Why Se­cu­rity Needs Se­cu­rity?

The way se­cu­rity staffs are get­ting killed in var­i­ous parts of the coun­try, it gives an im­pres­sion that these ser­vice­men have be­come soft tar­gets of lo­cal in­sur­gent/ter­ror groups

The Day After - - CONTENT - By Humra Qu­raishi Feed­back on: reporter@dayaf­terindia.com

What is the sarkar do­ing for the soldiers, for the sipahis, for the se­cu­rity men, who are them­selves get­ting tar­geted and killed!

Fore­most, the politi­cian of the day seems para­noid and wants to be pro­tected day and night. Se­cu­rity pho­bias peak­ing! He seems ob­sessed about his se­cu­rity-ban­dobast. Suits him on all pos­si­ble fronts. Not to be over­looked the fact that whilst he sits or walks or sleeps pro­tected, none from the masses can even near him and with that grill or ques­tion him about the un-ful­filled prom­ises he’d heaped on them dur­ing elec­tion cam­paigns. The gates to his sprawl­ing bun­ga­low are not meant to be open to the very peo­ple he’s conned and hood­winked. For­ti­fied he lives, guarded all through his wak­ing and sleep­ing hours. Un­both­ered to what hap­pens to his se­cu­rity men, or how they deal with the crowds in the most ad­verse cir­cum­stances.

Strange it does seem that in those ear­lier times even the mighty kings de­voted days only and only for in­ter­ac­tions with the cit­i­zens but in to­day’s de­vel­oped times the rulers in­ter­act only through speeches! Try and near them and the lay­ers of se­cu­rity stand in way. Of­ten, the anger of the masses meant to be un­leashed on the min­is­ter gets un­leashed on his se­cu­rity men. But he couldn’t be both­ered what hap­pens to the very men guard­ing him. All that he cares for is that he and his limbs be pro­tected.

And if we go some­what ahead, how very eas­ily the politi­cian of the day gives those at­tacks or kills orders! In fact, it would be in­ter­est­ing to know how many of to­day’s politi­cians send their sons or daugh­ters to the armed forces to fight on the bat­tle field! Cor­rect me if I’m wrong but these num­bers would be dis­mal if not near – nil. They stuff their chil­dren into busi­ness or real es­tate or any of the other flashy pro­fes­sions. Nah, none of their sons are soldiers or sipahis.

With this back­grounder, how does the politi­cian know the ground re­al­i­ties to the bor­der ar­eas along the LoC or to the so called con­flict ar­eas? On those one day vis­its to these ar­eas he in­ter­acts with the soldiers on those for­mal­ity ridden for­mats and com­pletes his visit by ren­der­ing a frilly fairy tale speech. That’s about it. He does not re­al­ize that the soldiers are the most vul­ner­a­bly placed. Sit­ting ducks…with just about the ba­sics to sur­vive with. Sit­ting in bunkers, stressed out and tense, there are no av­enues for them to cope with the daily round of stress. Per­haps, that ex­plains why there are ris­ing cases of sui­cides and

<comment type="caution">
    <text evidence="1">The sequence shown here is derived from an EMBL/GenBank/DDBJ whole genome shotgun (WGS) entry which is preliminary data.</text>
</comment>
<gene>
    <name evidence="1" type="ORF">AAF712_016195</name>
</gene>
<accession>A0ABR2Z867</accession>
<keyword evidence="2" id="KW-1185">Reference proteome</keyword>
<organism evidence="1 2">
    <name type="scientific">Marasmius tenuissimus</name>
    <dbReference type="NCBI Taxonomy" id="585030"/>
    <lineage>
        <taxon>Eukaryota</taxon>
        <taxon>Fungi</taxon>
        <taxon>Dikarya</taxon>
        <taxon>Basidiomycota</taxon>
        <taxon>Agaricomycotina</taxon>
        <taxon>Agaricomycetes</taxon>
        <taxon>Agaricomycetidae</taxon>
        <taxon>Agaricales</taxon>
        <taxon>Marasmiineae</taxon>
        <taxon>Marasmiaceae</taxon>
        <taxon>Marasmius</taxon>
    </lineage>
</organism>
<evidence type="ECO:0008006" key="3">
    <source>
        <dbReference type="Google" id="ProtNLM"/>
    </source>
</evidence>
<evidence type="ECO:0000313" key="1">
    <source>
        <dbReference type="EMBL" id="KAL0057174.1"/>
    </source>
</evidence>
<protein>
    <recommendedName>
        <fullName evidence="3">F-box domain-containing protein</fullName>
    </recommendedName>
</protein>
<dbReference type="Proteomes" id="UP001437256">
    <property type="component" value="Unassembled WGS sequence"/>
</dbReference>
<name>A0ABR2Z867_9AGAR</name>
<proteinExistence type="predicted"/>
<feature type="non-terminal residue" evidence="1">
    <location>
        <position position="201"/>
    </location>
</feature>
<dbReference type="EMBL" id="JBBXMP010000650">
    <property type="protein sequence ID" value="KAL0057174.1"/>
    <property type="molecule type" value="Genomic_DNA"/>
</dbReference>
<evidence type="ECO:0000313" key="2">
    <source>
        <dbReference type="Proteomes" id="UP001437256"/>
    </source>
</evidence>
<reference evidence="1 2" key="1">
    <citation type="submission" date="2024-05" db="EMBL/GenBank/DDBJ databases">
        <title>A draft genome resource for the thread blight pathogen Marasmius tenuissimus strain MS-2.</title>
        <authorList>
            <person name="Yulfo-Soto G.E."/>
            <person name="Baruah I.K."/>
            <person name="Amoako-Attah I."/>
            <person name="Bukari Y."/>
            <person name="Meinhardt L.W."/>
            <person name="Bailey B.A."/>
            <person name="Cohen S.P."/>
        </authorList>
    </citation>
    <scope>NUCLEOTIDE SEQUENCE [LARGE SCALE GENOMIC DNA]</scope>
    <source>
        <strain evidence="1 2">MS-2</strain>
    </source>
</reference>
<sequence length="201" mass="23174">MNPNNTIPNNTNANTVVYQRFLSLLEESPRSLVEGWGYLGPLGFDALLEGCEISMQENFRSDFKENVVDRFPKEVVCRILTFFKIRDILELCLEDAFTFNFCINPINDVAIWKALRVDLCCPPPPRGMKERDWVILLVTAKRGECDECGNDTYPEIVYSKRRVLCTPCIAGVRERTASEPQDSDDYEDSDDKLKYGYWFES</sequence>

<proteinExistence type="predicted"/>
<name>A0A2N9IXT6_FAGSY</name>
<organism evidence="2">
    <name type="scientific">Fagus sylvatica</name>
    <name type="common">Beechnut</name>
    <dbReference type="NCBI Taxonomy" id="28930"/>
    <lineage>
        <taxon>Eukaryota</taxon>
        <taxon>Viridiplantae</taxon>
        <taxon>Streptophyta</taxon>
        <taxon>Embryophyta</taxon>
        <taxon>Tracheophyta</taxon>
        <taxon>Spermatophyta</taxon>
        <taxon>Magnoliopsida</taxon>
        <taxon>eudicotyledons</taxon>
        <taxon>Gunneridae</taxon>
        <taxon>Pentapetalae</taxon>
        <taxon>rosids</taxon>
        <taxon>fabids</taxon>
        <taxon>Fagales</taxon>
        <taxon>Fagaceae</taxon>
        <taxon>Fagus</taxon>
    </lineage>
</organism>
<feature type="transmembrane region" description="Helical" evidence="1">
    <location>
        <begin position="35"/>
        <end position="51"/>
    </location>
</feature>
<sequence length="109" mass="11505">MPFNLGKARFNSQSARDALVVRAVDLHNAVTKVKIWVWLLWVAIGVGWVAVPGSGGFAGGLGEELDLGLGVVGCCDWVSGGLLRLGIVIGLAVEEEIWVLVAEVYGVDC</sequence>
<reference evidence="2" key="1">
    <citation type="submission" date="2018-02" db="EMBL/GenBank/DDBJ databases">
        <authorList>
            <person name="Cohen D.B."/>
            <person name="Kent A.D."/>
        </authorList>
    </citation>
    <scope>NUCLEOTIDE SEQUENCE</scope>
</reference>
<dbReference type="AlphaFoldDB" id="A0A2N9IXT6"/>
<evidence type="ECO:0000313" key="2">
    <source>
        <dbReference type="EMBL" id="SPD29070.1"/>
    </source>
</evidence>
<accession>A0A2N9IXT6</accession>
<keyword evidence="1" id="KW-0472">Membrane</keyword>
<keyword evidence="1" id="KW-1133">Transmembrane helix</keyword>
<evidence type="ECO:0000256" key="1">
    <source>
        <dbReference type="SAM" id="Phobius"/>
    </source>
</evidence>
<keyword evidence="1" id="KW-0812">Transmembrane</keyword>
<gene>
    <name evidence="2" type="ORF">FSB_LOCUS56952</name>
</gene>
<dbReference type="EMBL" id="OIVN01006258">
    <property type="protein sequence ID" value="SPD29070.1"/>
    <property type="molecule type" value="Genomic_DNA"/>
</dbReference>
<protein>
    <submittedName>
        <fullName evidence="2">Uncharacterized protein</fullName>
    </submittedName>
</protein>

at­tempts to shoot even their col­leagues.

Why do the rulers of the day go on those fly­ing vis­its! Why don’t they spend a day or two up there, along the bor­der ar­eas, and in­ter­act with them. Why that rush to fly back - with the for­mal­ity over and down with , they have got to get back to their com­fort zone.

Does the politi­cian of the day re­al­ize that these se­cu­rity men do need to put forth their list of griev­ances, what hap­pens to them on a daily ba­sis? Last year ajawan who dared to post/ openly talk about the poor qual­ity food served to him and to his fel­low col­leagues was hounded. Why? Be­cause on one hand we are pin­ning all those de­vel­oped tags on our­selves but on the other we are still fol­low­ing those hack­neyed rules of the Raj era.

And what is per­haps needed is to make it com­pul­sory for all min­is­ters and their deputies, and the plan­ners and bu­reau­crats of the coun­try, to go and spend a fort­night or even a month, liv­ing in bunkers, along the bor­der ar­eas or in the Naxal and con­flict belts of the coun­try. I’m cer­tain the tough and harsh cir­cum­stances will make them re- ar­range their very ways of set­tling cri­sis. Not through wars and vi­o­lent at­tacks or counter at­tacks but only and only through di­a­logues. Gen­uine and earnest di­a­logu­ing in the most trans­par­ent of ways.

Yes, those who give orders for wars and strikes and at­tacks have got to move from their air-con­di­tioned of­fices and spend sev­eral days at the bor­der ar­eas and only then should be al­lowed to give those orders… Pro­tect­ing our soldiers’ lives and their morale should be of ut­most sig­nif­i­cance. Less of war cries and more of di­plo­matic moves to set­tle cri­sis, ex­ter­nal or in­ter­nal. Let diplo­mats come cen­trestage so that talks and di­a­logues man­age to con­trol cri­sis and with that hu­man lives are not lost.

Pick up any of the his­tor­i­cal and mytho­log­i­cal texts and stands out the fact that even in those yesteryears, wars were the last op­tion. Fore­most were talks and dis­cus­sions and ne­go­ti­a­tions… in fact, rounds and rounds of heady diplo­macy, with all pos­si­ble in­tel­li­gent tac­tics in­volved. And if all those op­tions failed then those war crimes!

Why don’t we go back­wards, to those days where sense and sen­si­tiv­ity pre­vailed? Where there was none of the dreaded nu­clear tech­nol­ogy to ruin gen­er­a­tions for come, where arms lob­bies did not flour­ish on the bru­tal killings of hu­man be­ings, where rulers did not win elec­tion on the ba­sis of war crimes and war­fare!

Of­fi­cers pay trib­utes to the 4 po­lice­men killed in ter­ror­ist at­tack in Shopian

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